Ryeberg, “Ryeberg Home Movie: Piazza Maggiore, Bologna” (2012)
From the beginning, the three YouTube founders — Steve Chen, Chad Hurley, and Jawed Karim — imagined that video clips uploaded to YouTube would be embeddable in other websites. Well done. They allowed YouTube content to circulate, which meant countless new forms of “cultural production” and plenty of creative communities. Content mobility, and all the reframing and remixing that goes with it, enriches our cultural and political discourse (understatement alert). Ryeberg and many many other websites and blogs owe a whole lot to YouTube.
YouTube’s original stated mission, as it appeared in 2005, before it became part of Google Inc., read like this:
Show off your favorite videos to the world.
Take videos of your dogs, cats, and other pets.
Blog the videos you take with your digital camera or cell phone.
Securely and privately show videos to your friends and family around the world… and much, much more!
In tribute to that somewhat vague founding mission, Ryeberg has decided to feed the YouTube archive with its own home movies, all shot with “digital camera or cell phone.” After all, Ryeberg is a heavy user, and should participate in dealing a little of its own video material. Not many of these videos will include dogs, cats, and other pets, but they will offer glimpses of the world out there, as Ryeberg sees it, and they will be modestly produced shorts, as befits the early days of YouTube. Remember the first ever YouTube video? Jawed Karim standing in front of elephants at the zoo.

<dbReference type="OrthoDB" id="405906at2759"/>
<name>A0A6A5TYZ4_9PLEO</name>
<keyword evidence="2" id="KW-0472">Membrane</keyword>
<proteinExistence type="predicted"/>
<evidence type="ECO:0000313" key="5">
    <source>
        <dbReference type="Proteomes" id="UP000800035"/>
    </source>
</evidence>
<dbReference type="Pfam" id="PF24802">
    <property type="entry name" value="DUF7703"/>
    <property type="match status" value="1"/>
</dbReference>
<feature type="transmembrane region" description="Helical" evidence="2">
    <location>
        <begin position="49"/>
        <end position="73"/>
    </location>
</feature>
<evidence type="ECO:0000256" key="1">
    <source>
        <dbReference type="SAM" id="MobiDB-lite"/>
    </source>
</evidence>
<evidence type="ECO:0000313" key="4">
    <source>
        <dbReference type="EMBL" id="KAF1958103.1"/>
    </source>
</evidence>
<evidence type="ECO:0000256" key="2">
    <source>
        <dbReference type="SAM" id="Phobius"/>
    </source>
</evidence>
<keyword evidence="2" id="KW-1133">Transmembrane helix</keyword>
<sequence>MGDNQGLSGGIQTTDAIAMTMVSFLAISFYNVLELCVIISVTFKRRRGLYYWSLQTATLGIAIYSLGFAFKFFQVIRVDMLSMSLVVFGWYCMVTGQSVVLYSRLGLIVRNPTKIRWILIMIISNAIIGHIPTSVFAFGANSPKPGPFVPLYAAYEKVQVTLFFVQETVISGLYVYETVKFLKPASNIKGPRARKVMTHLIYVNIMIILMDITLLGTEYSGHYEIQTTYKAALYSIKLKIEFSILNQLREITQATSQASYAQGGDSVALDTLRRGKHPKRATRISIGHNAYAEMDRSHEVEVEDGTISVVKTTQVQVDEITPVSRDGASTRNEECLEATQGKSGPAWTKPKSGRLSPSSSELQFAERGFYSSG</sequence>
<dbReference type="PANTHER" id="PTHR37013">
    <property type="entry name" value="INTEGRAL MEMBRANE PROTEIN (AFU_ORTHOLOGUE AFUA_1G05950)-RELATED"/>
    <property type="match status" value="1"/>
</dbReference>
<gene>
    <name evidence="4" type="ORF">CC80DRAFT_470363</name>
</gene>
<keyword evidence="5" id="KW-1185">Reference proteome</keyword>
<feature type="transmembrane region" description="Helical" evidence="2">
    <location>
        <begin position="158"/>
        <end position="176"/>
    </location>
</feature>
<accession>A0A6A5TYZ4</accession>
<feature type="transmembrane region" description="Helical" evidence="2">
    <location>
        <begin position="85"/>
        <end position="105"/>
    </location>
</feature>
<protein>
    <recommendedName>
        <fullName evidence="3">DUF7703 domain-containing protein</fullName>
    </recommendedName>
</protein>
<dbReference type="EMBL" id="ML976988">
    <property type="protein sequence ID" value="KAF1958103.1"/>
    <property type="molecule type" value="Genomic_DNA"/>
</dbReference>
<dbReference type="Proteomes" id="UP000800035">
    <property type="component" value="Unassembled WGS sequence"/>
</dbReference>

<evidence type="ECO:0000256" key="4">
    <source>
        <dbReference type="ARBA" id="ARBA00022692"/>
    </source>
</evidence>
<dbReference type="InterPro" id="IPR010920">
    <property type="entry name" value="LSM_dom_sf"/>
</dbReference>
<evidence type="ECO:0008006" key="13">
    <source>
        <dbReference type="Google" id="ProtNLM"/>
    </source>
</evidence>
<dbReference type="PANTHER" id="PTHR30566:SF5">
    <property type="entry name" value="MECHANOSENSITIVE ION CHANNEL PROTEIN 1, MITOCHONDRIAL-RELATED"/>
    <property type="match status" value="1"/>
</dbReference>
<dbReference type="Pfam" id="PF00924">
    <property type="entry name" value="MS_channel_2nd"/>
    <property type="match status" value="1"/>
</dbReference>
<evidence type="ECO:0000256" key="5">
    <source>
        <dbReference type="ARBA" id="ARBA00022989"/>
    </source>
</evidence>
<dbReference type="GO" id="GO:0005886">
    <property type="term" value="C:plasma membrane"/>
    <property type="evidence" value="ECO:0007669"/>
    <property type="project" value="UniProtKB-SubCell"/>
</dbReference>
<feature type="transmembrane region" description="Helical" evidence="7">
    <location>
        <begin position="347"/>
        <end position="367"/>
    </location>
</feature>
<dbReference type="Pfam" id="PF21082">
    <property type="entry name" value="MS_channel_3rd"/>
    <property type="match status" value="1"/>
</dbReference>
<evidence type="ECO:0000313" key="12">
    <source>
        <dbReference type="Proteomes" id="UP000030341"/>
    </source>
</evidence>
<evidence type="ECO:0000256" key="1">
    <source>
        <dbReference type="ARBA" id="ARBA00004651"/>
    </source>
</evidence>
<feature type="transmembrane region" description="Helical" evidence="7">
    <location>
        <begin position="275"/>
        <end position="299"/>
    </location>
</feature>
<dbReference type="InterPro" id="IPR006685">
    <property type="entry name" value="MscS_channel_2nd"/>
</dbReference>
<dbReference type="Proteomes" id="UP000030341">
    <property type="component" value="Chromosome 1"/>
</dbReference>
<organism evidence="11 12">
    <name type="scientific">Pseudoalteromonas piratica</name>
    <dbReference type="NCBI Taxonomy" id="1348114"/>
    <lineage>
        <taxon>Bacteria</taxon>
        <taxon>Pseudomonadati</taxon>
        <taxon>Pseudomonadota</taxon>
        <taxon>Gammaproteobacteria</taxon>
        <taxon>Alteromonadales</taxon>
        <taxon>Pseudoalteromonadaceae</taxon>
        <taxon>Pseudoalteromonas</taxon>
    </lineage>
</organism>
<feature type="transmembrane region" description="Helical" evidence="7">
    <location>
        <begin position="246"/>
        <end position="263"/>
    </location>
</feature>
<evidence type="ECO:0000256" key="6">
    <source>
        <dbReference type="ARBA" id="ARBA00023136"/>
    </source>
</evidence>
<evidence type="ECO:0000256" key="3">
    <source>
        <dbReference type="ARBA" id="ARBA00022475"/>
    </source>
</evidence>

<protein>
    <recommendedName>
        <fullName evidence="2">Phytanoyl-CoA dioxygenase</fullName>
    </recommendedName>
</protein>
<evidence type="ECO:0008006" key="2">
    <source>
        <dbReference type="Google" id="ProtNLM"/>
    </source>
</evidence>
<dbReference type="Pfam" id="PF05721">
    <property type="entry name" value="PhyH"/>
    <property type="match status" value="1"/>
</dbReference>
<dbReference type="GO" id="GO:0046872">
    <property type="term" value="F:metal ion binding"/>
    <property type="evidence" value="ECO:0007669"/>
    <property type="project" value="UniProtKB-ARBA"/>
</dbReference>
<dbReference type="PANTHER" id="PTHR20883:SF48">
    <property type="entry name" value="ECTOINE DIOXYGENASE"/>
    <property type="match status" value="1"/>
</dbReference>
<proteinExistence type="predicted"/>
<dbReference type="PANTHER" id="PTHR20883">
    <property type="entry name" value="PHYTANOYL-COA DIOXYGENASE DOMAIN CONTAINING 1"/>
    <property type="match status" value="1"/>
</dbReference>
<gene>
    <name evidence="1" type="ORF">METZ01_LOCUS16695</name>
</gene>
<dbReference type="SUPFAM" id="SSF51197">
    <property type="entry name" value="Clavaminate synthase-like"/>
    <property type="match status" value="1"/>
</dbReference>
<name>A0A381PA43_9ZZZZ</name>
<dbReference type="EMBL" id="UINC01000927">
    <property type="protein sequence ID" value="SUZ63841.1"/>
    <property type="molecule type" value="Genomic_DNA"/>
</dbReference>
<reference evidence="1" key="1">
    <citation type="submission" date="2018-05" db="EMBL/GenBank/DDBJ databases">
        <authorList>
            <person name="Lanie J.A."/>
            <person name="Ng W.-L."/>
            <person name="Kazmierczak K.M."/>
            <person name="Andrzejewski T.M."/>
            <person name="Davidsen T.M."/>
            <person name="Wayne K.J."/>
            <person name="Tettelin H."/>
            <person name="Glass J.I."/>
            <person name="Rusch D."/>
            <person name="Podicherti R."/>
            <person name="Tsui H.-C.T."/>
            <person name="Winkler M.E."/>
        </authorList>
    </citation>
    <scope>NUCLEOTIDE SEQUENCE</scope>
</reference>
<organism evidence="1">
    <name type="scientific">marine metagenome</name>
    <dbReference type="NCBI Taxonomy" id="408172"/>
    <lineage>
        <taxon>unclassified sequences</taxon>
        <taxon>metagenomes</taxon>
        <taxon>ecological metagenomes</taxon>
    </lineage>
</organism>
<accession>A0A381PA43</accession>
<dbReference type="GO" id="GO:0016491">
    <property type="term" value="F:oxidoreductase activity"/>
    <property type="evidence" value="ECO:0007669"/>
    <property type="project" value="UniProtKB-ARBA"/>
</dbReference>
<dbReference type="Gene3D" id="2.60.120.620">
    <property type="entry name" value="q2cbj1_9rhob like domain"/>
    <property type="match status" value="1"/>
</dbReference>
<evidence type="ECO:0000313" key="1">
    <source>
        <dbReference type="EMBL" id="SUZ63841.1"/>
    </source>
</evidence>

jawed, “Me at the Zoo” (April, 2005)
Each Ryeberg home movie will be accompanied by a few words of explanation or description. Watch the first Ryeberg home movies here. To see a complete list of Ryeberg home movies, click here or here. Here’s more dancing, and another Ryeberg home movie.
Ryeberg, “Ryeberg Home Movie: Lyon Opera House” (2012)
Know what a Ryeberg playlist is? Answer.